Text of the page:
On any given year, the moon doesn’t go through as many phases as The Beatles did. In less than a decade, they made albums whose cover art alone seemed to point to remarkable flourishes in tone and maturity. Although every time their experiences expanded, each new development did far more than reach their music -it inspired every fiber of it. All of which has made for an unparalleled collection of records that continue to feel as innovative as they did on the day they were made. After all, their imaginations were so colossal, so never-ending that they pushed the boundaries of the medium until every guidepost fell away. And though John Lennon, Paul McCartney, George Harrison and Ringo Starr first changed the world when they landed in America in 1964 -number 1 on the US charts with “I Want To Hold Your Hand” before they even walked off the plane- their entire career was a constant stream of world changing moments stretched to every corner of art, music, language and fashion. Every swift transformation so grand and sweeping and exciting that it’s hard to even envision such a drastic before and after. All we can do -if we weren’t there ourselves- is piece it all together and wish we were, taking in every photo and lyric as if we were looking at postcards from a vacation to a creative paradise that no one before or since has ever reached.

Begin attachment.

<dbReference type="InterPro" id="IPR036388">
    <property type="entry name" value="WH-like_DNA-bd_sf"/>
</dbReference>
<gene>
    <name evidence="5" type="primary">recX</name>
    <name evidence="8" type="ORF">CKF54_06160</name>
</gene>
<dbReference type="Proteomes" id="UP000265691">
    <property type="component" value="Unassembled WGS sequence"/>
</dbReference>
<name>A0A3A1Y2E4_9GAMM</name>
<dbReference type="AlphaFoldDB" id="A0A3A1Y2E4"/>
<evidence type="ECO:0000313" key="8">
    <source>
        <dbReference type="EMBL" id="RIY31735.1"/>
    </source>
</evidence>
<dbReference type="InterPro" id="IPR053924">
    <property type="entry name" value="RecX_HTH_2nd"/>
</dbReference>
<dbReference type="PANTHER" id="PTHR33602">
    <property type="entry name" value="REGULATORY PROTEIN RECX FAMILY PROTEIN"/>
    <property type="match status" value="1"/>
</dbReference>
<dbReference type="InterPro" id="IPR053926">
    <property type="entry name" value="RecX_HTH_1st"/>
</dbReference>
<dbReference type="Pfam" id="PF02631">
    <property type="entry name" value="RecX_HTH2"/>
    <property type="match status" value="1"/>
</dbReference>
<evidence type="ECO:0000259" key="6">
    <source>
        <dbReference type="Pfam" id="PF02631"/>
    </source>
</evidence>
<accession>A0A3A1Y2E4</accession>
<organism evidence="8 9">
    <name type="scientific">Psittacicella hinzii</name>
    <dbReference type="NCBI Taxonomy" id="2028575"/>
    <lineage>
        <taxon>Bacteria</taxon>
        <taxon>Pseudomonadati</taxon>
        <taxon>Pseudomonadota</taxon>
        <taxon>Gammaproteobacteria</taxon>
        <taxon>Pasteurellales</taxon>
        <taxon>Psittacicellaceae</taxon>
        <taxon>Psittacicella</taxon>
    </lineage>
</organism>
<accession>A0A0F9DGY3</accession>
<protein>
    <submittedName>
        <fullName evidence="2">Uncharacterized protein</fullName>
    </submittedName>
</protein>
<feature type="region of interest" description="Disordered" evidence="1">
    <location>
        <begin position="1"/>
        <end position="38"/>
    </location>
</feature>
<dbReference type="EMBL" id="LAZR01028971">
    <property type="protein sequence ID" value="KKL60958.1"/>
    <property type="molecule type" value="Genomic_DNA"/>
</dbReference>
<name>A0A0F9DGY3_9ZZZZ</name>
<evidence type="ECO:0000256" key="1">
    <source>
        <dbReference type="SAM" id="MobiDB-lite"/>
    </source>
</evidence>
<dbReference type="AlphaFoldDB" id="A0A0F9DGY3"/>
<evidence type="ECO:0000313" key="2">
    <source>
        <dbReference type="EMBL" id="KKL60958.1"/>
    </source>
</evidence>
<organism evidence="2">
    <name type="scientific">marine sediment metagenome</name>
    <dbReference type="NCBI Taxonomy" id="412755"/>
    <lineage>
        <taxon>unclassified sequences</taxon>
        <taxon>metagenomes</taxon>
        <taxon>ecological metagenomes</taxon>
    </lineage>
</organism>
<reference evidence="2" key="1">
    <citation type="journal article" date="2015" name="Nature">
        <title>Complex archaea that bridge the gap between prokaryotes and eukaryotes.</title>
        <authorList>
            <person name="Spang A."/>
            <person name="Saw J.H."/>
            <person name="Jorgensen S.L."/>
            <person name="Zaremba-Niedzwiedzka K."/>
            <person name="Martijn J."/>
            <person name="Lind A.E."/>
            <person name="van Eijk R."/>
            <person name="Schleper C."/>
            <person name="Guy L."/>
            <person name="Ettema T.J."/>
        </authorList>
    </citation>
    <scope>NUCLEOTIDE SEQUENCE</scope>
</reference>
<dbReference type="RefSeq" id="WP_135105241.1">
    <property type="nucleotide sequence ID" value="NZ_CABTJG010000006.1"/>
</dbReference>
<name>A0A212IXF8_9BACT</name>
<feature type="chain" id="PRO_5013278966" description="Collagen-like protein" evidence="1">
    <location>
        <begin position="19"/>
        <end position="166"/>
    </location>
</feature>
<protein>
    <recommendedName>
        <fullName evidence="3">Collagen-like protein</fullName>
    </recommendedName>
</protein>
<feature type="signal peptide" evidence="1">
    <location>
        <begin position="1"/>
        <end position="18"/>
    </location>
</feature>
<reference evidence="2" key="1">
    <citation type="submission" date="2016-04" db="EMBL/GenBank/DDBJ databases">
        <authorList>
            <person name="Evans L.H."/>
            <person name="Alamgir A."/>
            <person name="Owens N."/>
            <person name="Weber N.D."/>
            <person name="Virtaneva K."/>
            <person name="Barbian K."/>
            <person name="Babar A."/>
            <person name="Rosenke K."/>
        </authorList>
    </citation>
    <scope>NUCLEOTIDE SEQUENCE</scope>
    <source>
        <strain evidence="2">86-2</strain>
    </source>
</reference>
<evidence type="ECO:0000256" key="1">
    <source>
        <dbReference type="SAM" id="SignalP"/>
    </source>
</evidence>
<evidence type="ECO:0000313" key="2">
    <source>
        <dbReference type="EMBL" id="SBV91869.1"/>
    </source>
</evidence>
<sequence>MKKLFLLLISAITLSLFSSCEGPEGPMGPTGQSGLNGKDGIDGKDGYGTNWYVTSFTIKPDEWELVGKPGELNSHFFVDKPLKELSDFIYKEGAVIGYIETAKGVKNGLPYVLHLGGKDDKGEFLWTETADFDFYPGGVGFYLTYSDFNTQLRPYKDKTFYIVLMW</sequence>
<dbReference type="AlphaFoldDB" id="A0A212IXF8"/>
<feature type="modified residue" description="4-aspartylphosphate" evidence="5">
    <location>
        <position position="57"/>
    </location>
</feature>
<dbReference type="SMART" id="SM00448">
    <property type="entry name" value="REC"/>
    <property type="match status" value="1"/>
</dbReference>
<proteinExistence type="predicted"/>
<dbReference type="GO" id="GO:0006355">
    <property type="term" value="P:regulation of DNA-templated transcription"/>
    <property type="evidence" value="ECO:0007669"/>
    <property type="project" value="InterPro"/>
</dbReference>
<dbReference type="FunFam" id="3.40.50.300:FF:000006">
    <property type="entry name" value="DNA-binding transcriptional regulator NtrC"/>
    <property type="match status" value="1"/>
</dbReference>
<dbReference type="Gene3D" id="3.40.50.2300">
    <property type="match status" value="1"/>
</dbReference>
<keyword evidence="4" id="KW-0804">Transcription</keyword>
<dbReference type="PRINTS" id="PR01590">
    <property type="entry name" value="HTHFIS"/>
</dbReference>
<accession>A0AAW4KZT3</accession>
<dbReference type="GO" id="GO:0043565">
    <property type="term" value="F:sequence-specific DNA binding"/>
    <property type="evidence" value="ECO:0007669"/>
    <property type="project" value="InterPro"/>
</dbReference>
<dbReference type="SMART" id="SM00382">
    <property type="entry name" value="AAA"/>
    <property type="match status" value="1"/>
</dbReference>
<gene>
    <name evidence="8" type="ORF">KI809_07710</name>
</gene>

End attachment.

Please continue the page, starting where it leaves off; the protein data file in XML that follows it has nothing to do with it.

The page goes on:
With the 1965 release of Rubber Soul, The Beatles were already light years away from the songwriters they were when they first visited America just one year before. For the first time, varied instrumentation and unusual recording techniques captured them challenging the very notion of what a four-piece rock band could and should sound like. Yet most revolutionary, even radical, was Harrison’s chance use of a sitar on “Norwegian Wood (This Bird Has Flown).” Before long, other bands followed suit and the traditional Indian string instrument was as familiar a sound on Western pop radio as a symbol crash. But as Harrison’s interest in Indian music blossomed, his enthusiasm for the Eastern teachings he had been introduced to also deepened. More and more after Rubber Soul, he would explore each in tandem, cloaking compositions like “Within You Without You” from the groups 1967 album, Sgt Pepper’s Lonely Hearts Club Band, with spiritually minded verses and the entrancing rhythms of a land he bore an increasing connection to. But in addition to broadening the scope of their sound, his reverence for the culture had encouraged the entire group to look inward. “All we wanted to do was be in a rock band but, as Shakespeare said, all the world’s a stage and the people are only players,” he later reflected in the 2000 book The Beatles Anthology. “We were just playing a part. Being The Beatles was like a suit that we wore for that period of time, but that isn’t us really. None of us are. Our true nature is looking to re-establish that which is within. All knowing.”